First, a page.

LOMBARD, Ill., Sept. 27, 2018 /PRNewswire/ -- Well, at least changing the business sign will be easy. In response to a request by the U.S. Olympic Committee, 35-year old Olympic Signs (now Olympik Signs) recently changed its name.
"We are patriots who have the utmost respect for the U.S. Olympic Committee," says Rob Whitehead, one of Olympik's founders. "But, our business has nothing at all to do with sport – we're a sign company. We don't even incorporate the rings or torch in our brand. We've been in business for generations and have earned our stellar reputation. Unfortunately, name-change requires us to alter all of our marketing materials, uniforms, vehicles, and yes, signs. It's a costly request for us to fulfill." The kicker, companies established before 1976 are grandfathered – it's not necessary for them to change their name. Olympic was founded in 1982.
And, ironically, it's not the first name change in the company's history.
Rob Whitehead met Bill Pyter at the gym. They became friends and decided to start a business—a sign company. They struggled with a name, finally settling on Continental Sign Company. When the two applied for their business license they were told a firm with that same name recently had gone out of business. To avoid confusion, they decided to change the name. Reminiscing fondly about time spent at the gym, they recalled a brand of weights called Olympic. "The gym is where our partnership began, so we thought Olympic – yeah, that's a great name," remembers Pyter, "and we carried on with this name and reputation for over 35 years."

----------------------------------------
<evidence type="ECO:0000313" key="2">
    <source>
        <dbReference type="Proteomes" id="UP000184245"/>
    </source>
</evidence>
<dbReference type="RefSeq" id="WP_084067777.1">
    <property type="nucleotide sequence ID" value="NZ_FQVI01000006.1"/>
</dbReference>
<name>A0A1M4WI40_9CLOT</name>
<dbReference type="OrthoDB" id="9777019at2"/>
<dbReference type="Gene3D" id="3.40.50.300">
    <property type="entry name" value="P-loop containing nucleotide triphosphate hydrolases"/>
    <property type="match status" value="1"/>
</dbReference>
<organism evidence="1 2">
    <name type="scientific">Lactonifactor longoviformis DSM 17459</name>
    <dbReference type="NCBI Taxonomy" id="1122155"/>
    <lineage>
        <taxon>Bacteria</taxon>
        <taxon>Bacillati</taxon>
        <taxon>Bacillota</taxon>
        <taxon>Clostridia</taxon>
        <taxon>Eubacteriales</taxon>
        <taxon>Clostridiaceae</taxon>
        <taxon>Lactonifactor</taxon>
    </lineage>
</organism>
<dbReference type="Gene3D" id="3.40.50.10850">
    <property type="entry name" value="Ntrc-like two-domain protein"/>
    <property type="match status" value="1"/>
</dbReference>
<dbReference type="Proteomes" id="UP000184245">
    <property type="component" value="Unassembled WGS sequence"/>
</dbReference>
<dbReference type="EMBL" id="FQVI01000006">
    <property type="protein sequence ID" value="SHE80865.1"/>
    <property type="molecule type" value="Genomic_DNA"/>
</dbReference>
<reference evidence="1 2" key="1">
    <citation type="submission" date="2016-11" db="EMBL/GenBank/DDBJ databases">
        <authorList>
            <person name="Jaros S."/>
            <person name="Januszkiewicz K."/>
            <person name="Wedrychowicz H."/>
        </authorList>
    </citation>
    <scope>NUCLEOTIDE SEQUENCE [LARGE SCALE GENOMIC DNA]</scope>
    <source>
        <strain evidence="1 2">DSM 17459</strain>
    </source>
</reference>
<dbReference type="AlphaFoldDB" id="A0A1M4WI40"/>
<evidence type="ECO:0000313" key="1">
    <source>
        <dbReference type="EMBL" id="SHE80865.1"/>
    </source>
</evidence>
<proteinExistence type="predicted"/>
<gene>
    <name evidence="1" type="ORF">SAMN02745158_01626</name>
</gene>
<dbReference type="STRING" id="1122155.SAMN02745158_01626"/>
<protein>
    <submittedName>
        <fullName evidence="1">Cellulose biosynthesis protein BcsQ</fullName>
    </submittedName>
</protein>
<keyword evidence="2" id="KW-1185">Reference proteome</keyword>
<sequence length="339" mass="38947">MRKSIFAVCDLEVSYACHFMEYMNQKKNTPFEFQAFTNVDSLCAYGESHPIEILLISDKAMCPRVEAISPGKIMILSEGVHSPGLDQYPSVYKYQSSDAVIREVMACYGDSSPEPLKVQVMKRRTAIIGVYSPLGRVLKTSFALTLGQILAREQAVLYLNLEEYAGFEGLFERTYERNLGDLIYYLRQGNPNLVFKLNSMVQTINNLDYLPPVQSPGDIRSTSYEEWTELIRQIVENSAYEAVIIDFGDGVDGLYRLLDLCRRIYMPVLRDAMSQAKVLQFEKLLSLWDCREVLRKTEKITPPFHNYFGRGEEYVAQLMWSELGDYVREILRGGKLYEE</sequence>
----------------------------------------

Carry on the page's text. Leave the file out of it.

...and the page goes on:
The U.S. Olympic Committee granted Olympic Signs 18 months to fully convert to a different name. Pyter and Whitehead again went back to the drawing board. The solution that enables us to retain our hard-earned reputation and recognition, to keep our customers and the core of our brand is Olympik Signs."
The silver lining of the company name change is buzz about the K. "People have seen our new name on our trucks and alert us to the fact that we've misspelled our name," says Whitehead. "We just laugh, tell them we're the new K on the block, and relate our story. We're trying to see this as an opportunity to engage our audiences again, reminding them that we are a decades-old, reputable company with outstanding customer service. The changeover will just take some work and a little luck. See, lots of great things end in a K!"
SOURCE Olympik Signs